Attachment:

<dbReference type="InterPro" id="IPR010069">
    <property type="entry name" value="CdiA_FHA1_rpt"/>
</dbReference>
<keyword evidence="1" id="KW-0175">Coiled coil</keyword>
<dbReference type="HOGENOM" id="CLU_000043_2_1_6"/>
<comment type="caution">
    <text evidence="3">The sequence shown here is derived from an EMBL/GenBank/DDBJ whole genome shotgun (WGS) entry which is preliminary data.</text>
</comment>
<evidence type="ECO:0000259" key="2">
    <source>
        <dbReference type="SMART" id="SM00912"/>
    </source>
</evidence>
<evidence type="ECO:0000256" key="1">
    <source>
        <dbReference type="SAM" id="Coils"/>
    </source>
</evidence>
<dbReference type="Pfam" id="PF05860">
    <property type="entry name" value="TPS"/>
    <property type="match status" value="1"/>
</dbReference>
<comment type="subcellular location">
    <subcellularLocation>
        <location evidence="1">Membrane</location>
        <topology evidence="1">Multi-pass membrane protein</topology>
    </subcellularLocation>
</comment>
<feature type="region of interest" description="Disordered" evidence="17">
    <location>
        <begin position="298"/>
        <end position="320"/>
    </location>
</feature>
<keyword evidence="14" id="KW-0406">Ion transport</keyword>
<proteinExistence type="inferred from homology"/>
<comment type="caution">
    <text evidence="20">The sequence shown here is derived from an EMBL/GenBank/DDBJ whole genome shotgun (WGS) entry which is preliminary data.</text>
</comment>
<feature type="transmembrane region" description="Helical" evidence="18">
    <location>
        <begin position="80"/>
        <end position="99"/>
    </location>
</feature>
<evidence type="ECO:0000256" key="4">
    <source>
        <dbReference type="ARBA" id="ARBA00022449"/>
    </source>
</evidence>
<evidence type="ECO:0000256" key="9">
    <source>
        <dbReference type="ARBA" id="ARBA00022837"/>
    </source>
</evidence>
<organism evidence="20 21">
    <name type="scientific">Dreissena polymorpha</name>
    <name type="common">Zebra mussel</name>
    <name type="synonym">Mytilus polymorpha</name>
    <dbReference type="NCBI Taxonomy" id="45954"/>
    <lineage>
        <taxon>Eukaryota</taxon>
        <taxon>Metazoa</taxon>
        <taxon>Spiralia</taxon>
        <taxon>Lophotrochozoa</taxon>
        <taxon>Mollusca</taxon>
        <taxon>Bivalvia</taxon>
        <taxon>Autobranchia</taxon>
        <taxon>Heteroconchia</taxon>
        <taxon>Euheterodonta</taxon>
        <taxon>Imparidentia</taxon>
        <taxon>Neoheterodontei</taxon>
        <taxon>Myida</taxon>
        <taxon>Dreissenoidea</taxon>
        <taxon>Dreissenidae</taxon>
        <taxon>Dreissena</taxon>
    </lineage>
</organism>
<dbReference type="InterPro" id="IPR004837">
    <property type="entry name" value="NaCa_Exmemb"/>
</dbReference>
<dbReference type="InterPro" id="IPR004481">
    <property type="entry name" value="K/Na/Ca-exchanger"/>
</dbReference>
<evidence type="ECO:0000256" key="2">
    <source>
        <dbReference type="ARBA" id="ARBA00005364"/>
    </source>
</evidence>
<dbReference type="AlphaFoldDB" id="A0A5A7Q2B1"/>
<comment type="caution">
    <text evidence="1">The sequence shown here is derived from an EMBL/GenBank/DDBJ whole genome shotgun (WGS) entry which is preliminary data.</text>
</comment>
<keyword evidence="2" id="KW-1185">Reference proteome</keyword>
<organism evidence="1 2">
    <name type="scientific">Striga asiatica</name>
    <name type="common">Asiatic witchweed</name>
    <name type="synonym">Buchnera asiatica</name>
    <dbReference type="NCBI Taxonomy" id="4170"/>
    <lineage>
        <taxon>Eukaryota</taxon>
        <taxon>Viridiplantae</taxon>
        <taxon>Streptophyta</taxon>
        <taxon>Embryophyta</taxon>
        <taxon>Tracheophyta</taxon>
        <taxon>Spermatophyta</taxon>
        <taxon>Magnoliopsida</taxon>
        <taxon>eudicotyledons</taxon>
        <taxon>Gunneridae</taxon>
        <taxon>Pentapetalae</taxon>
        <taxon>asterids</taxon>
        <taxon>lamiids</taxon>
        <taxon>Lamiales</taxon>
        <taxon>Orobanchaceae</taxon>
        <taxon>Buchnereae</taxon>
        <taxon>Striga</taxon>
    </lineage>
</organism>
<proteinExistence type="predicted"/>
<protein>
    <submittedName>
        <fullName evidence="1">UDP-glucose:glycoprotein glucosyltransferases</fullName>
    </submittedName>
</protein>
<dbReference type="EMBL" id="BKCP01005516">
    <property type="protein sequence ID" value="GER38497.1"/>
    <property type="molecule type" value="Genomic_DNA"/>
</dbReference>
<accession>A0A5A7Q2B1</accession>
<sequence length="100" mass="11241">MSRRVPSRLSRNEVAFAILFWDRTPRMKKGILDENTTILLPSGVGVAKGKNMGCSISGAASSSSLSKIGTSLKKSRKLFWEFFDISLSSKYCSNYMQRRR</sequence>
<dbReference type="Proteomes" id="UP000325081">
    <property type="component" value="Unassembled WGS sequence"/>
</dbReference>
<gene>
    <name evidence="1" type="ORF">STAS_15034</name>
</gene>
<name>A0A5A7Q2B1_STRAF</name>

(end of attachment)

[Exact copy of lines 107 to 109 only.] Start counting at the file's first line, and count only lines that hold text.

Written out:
        <taxon>Magnoliopsida</taxon>
        <taxon>eudicotyledons</taxon>
        <taxon>Gunneridae</taxon>